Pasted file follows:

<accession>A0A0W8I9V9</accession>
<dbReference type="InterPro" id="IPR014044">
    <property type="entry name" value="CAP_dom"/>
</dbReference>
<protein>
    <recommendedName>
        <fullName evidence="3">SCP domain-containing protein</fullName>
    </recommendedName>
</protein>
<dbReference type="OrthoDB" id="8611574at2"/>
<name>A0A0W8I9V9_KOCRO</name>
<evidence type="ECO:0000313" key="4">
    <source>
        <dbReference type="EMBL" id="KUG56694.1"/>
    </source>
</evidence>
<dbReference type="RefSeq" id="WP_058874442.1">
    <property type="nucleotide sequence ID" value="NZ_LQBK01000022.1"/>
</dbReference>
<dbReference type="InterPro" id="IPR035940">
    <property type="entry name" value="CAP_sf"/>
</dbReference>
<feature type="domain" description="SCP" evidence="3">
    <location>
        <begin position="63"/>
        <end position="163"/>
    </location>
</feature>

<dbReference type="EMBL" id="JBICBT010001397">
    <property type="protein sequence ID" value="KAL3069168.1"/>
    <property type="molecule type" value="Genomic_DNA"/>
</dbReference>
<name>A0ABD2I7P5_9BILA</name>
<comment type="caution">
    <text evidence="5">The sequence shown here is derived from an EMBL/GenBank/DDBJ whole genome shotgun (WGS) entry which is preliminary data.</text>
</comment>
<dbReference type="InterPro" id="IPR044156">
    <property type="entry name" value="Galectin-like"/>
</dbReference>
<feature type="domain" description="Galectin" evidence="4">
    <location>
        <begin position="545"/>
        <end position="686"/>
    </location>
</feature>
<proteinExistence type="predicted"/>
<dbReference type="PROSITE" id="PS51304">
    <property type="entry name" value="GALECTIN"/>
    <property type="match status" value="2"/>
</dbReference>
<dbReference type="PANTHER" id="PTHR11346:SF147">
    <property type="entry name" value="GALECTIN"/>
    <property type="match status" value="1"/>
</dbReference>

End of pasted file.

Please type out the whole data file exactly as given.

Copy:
<accession>A0A0W8I9V9</accession>
<dbReference type="InterPro" id="IPR014044">
    <property type="entry name" value="CAP_dom"/>
</dbReference>
<protein>
    <recommendedName>
        <fullName evidence="3">SCP domain-containing protein</fullName>
    </recommendedName>
</protein>
<dbReference type="OrthoDB" id="8611574at2"/>
<name>A0A0W8I9V9_KOCRO</name>
<evidence type="ECO:0000313" key="4">
    <source>
        <dbReference type="EMBL" id="KUG56694.1"/>
    </source>
</evidence>
<dbReference type="RefSeq" id="WP_058874442.1">
    <property type="nucleotide sequence ID" value="NZ_LQBK01000022.1"/>
</dbReference>
<dbReference type="InterPro" id="IPR035940">
    <property type="entry name" value="CAP_sf"/>
</dbReference>
<feature type="domain" description="SCP" evidence="3">
    <location>
        <begin position="63"/>
        <end position="163"/>
    </location>
</feature>

<dbReference type="EMBL" id="JBICBT010001397">
    <property type="protein sequence ID" value="KAL3069168.1"/>
    <property type="molecule type" value="Genomic_DNA"/>
</dbReference>
<name>A0ABD2I7P5_9BILA</name>
<comment type="caution">
    <text evidence="5">The sequence shown here is derived from an EMBL/GenBank/DDBJ whole genome shotgun (WGS) entry which is preliminary data.</text>
</comment>
<dbReference type="InterPro" id="IPR044156">
    <property type="entry name" value="Galectin-like"/>
</dbReference>
<feature type="domain" description="Galectin" evidence="4">
    <location>
        <begin position="545"/>
        <end position="686"/>
    </location>
</feature>
<proteinExistence type="predicted"/>
<dbReference type="PROSITE" id="PS51304">
    <property type="entry name" value="GALECTIN"/>
    <property type="match status" value="2"/>
</dbReference>
<dbReference type="PANTHER" id="PTHR11346:SF147">
    <property type="entry name" value="GALECTIN"/>
    <property type="match status" value="1"/>
</dbReference>